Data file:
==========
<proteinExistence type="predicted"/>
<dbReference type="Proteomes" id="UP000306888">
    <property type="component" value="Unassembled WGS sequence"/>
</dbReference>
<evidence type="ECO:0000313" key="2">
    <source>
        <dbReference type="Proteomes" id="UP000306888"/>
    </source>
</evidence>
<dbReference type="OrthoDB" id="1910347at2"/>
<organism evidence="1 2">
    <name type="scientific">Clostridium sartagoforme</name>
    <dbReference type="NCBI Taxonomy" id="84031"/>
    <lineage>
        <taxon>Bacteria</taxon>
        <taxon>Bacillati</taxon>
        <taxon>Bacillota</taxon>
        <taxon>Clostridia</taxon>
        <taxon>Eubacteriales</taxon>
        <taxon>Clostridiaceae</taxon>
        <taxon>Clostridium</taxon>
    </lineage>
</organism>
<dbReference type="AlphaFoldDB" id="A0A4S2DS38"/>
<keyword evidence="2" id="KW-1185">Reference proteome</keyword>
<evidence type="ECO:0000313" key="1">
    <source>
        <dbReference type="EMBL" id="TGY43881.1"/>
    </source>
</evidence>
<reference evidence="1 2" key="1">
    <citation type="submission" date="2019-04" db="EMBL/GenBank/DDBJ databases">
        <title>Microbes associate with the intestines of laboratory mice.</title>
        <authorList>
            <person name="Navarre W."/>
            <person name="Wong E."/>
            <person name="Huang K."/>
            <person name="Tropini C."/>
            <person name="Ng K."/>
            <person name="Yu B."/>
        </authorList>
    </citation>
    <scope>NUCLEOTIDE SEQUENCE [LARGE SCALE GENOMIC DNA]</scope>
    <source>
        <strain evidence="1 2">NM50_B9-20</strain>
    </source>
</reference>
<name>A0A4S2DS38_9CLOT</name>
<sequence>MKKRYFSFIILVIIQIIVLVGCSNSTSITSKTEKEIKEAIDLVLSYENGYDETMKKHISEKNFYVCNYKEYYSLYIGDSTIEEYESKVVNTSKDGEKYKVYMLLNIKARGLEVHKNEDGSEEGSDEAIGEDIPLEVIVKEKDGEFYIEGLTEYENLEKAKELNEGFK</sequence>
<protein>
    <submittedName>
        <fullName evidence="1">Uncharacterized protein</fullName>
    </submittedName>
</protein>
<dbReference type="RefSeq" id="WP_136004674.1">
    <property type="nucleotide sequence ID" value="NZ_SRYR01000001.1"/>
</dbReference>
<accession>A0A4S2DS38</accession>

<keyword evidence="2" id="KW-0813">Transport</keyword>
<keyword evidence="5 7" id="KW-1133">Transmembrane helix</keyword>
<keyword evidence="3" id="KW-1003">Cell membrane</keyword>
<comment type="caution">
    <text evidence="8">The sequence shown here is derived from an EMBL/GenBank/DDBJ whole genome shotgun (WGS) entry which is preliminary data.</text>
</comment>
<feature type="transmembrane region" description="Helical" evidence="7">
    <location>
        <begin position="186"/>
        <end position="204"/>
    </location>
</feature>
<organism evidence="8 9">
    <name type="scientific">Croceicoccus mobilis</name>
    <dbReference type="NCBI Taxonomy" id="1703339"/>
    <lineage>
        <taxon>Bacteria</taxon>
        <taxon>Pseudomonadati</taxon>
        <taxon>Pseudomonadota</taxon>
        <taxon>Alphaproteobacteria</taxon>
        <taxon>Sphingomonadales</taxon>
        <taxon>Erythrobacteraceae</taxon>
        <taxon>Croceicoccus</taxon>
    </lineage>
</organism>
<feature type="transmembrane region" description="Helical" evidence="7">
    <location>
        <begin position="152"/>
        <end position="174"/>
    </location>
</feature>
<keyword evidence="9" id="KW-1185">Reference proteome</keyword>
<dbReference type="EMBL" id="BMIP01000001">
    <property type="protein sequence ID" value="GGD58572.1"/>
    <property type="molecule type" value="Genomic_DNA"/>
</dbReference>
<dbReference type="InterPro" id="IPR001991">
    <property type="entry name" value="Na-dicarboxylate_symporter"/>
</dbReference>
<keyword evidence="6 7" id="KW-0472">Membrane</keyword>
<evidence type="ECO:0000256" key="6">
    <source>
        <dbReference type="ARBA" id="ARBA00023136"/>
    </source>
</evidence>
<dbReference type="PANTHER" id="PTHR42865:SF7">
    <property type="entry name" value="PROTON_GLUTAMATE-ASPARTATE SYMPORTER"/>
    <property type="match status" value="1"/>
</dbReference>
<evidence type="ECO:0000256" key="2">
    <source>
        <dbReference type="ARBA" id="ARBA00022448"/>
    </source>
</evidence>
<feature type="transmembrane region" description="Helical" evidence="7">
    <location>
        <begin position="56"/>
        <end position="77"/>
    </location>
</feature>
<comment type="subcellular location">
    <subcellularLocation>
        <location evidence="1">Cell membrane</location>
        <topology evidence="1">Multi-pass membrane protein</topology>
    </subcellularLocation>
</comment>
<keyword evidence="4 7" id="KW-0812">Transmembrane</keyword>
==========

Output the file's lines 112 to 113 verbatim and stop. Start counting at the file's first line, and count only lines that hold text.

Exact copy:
</evidence>
<feature type="transmembrane region" description="Helical" evidence="7">